Playing through injury is all about heart. Ask Rajon Rondo. Ask Bobby Orr. Ask Curt Schilling.
Heart matters. Rob Gronkowski is banged-up right now, and we know it’s bad. We don’t know how bad, but it’s bad. He may not have the most statistically impressive game of his life next Sunday, but he could have his most memorable one. The kid’s got heart, and heart will win this game.
For any opposing team, seeing an injured player uplift his team’s spirit has a demoralizing effect. If the Giants are unable to prevent a guy with a high ankle sprain from energizing his team and racking up some yards, they will be distraught. Tom Coughlin knows this, which is why Gronkowski will have a huge target on his back to start the game.
The first quarter will be a war over Gronkowski. The Patriots will try to use him early, and the Giants will try to diffuse him early. It’ll be a tug of war over one guy. The winner gets to claim total control over the early tone of the battle.
If Tom Brady can find a way to get Gronkowski involved in the first quarter with three nice receptions for big gains, it’ll set a great opening tempo. That will allow New England to dictate the pace of the game.
In the second and third quarter, Gronkowski may not be a heavy offensive factor, but he’ll handle blocking duties. He’ll most likely be involved with fewer plays during this stretch. This may be due to his injury, or it may be Bill Belichick’s way of removing the target from Gronkowski’s back for a while and averting any reason for the Giants to get hyped by assaulting a banged-up player.
If the Patriots can block the Giants upfront, plays can be made on New York’s secondary. Aaron Hernandez and Wes Welker must take advantage and bridge the bookends of the game in Gronkowski’s potential absence. That will also be the time for Danny Woodhead, Deion Branch, BenJarvus Green-Ellis and Julian Edelman to move the chains.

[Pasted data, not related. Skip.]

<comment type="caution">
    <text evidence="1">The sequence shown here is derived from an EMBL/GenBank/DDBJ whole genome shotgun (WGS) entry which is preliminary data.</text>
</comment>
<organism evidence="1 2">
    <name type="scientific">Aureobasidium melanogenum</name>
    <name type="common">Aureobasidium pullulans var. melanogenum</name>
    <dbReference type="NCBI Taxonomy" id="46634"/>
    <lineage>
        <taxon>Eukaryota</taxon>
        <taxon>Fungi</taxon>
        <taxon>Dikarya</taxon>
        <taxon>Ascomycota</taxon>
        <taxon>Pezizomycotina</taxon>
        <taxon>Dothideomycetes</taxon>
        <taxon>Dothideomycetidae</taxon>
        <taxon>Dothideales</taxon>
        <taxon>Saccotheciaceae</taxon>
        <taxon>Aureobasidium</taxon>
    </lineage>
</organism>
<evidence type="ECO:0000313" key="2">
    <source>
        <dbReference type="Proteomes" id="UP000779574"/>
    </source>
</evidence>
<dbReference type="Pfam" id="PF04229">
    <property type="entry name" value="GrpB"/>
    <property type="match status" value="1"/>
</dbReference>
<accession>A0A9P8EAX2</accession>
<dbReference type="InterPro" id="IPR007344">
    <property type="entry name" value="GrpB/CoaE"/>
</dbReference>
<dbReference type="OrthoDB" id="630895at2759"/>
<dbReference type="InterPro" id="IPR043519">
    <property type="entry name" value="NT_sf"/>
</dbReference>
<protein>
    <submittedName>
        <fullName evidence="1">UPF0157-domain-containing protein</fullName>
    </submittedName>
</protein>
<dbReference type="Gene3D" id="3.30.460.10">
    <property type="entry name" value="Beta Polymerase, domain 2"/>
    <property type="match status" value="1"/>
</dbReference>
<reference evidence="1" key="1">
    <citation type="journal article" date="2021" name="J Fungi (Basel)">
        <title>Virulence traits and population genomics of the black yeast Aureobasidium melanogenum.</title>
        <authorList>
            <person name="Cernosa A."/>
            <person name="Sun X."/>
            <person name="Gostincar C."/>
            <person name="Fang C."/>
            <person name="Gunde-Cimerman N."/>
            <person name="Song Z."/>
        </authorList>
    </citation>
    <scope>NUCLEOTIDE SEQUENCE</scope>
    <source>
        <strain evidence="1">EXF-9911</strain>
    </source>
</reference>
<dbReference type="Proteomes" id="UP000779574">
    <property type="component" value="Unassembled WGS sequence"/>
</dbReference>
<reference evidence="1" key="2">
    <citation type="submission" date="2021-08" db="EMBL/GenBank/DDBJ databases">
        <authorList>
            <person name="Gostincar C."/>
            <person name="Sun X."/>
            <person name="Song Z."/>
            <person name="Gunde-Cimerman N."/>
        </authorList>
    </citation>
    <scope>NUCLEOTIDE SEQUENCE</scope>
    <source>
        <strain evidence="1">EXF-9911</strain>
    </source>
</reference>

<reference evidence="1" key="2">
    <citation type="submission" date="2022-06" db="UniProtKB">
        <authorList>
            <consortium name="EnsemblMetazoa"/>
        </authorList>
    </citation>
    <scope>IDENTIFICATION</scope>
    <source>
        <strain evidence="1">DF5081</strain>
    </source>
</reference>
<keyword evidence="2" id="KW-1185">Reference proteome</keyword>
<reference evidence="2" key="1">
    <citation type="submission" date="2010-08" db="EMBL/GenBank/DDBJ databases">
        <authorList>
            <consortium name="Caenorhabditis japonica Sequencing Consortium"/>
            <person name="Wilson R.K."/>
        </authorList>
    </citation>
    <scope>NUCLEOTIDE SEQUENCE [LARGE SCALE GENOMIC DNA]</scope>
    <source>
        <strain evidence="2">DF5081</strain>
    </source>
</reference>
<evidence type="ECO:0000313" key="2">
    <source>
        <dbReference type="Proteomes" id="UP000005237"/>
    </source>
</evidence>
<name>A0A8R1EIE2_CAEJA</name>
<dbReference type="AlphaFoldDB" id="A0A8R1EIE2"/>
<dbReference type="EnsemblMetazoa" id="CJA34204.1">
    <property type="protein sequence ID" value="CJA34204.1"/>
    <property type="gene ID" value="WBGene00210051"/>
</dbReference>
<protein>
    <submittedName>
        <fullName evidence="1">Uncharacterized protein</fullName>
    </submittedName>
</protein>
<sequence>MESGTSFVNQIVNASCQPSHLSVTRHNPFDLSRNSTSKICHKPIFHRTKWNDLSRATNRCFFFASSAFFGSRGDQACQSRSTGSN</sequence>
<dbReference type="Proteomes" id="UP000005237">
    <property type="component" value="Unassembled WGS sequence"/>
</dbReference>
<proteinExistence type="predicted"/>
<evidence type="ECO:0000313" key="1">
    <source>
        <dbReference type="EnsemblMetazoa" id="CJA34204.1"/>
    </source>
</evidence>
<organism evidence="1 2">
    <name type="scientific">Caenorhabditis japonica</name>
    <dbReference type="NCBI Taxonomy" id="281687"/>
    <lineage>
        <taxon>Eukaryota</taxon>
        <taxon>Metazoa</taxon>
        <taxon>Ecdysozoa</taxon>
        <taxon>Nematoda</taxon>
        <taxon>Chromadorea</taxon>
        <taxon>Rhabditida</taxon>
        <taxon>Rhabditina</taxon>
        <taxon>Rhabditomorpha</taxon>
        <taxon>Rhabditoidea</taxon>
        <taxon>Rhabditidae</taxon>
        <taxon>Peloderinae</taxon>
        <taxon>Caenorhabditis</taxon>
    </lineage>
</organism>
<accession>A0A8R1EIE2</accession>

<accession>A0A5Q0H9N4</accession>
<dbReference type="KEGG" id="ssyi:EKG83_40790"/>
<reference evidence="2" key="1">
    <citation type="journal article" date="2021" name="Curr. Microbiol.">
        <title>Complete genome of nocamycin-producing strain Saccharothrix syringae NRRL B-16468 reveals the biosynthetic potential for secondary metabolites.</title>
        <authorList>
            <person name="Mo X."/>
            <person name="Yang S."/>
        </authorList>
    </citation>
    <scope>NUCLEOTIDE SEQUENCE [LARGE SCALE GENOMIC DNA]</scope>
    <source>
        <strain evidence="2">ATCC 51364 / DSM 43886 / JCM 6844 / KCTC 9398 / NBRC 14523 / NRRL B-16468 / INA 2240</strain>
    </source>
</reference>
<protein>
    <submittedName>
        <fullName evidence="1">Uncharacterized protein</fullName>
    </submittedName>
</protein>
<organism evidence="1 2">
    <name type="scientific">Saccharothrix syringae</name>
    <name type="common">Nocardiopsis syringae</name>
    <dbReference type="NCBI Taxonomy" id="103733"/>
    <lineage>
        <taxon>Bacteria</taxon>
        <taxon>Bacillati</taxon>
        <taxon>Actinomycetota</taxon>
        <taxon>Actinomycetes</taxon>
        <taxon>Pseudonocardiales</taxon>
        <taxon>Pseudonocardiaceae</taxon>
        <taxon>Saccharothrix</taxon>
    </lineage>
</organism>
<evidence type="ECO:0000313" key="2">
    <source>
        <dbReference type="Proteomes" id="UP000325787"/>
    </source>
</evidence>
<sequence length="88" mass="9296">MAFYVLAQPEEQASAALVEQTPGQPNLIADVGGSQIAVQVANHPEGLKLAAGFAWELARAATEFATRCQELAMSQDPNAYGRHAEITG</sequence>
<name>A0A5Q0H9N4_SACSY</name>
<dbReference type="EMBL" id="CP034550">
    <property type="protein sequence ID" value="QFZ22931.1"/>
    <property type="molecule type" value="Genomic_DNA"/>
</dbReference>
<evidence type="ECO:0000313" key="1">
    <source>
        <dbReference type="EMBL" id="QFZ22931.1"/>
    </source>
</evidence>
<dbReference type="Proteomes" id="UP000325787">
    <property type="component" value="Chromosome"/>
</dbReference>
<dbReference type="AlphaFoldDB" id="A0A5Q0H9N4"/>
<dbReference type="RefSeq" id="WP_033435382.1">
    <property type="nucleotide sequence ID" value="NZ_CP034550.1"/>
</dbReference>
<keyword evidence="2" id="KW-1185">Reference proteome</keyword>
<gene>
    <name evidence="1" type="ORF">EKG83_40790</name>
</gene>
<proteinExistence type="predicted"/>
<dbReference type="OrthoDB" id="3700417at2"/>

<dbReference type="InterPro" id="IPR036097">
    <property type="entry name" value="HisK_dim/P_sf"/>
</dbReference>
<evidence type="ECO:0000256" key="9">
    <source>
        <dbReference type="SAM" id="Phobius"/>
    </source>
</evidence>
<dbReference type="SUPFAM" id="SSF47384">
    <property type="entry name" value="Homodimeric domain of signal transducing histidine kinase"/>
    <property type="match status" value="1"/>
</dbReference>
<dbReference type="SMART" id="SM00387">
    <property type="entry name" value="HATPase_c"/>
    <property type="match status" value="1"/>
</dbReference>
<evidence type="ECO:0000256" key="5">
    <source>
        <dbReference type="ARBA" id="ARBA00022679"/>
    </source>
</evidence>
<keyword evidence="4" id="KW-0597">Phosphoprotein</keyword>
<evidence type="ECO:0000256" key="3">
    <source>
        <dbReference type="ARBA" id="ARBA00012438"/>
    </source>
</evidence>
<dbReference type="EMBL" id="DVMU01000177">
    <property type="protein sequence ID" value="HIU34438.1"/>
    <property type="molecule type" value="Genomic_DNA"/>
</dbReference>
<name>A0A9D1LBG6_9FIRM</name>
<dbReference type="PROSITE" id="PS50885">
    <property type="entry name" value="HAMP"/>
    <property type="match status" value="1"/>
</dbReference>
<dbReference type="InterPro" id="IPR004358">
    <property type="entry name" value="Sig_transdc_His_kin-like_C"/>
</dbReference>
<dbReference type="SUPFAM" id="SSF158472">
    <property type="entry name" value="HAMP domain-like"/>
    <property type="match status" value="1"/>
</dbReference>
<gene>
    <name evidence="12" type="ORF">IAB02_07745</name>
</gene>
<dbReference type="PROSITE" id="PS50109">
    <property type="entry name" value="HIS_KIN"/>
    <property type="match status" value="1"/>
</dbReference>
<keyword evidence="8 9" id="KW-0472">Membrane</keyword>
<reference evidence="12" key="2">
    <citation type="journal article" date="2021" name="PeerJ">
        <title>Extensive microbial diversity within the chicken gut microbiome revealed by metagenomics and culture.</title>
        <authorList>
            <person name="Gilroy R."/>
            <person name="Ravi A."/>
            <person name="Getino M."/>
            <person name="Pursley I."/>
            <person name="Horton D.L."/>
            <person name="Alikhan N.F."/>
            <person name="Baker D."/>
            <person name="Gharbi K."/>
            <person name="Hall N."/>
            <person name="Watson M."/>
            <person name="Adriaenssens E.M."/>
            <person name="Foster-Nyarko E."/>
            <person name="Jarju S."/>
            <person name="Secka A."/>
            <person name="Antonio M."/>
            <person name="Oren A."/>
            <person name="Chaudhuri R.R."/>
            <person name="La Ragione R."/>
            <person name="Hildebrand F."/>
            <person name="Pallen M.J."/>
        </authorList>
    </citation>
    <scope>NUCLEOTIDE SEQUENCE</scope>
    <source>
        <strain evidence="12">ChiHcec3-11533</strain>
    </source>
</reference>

In addition to handling receiving duties, Edelman will see action on defense. Despite the fact that Edelman isn’t a masterful defensive back, he’s a masterful player for the specific system that Belichick has created over the last decade.
Belichick cuts guys that aren’t coachable by his standards. He likes guys who buy into his methods, play both sides of the ball, and roam from position to position. Guys like Devin McCourty and Aaron Hernandez buy into the system, and that’s why they’re finding success on this team.
Edelman’s been on the Patriots for three seasons, and it looks like he’ll be on this team for many more years to come. There’s a reason for that: good things happen when he’s on the field. Despite his mediocre season from a receiving standpoint, he’s shown flashes of future excellence and it’s only a matter of time until he comes into his own.
Anquan Boldin abused Edelman during the AFC Championship game, but Boldin is a big guy and has roughly 38 pounds on Edelman's next assignment, Mario Manningham. And let’s not forget: Boldin is a damn good receiver. Edelman will watch the film and correct his mistakes; he knows what he has to do, and he will do it.
Given the obnoxious statements Manningham recently spewed about Edelman’s weakness as a defender, I expect the Patriots' utility man to own Manningham next Sunday. Edelman’s probably a little pissed right now; my guess is he's already itching to smack Manningham in the face.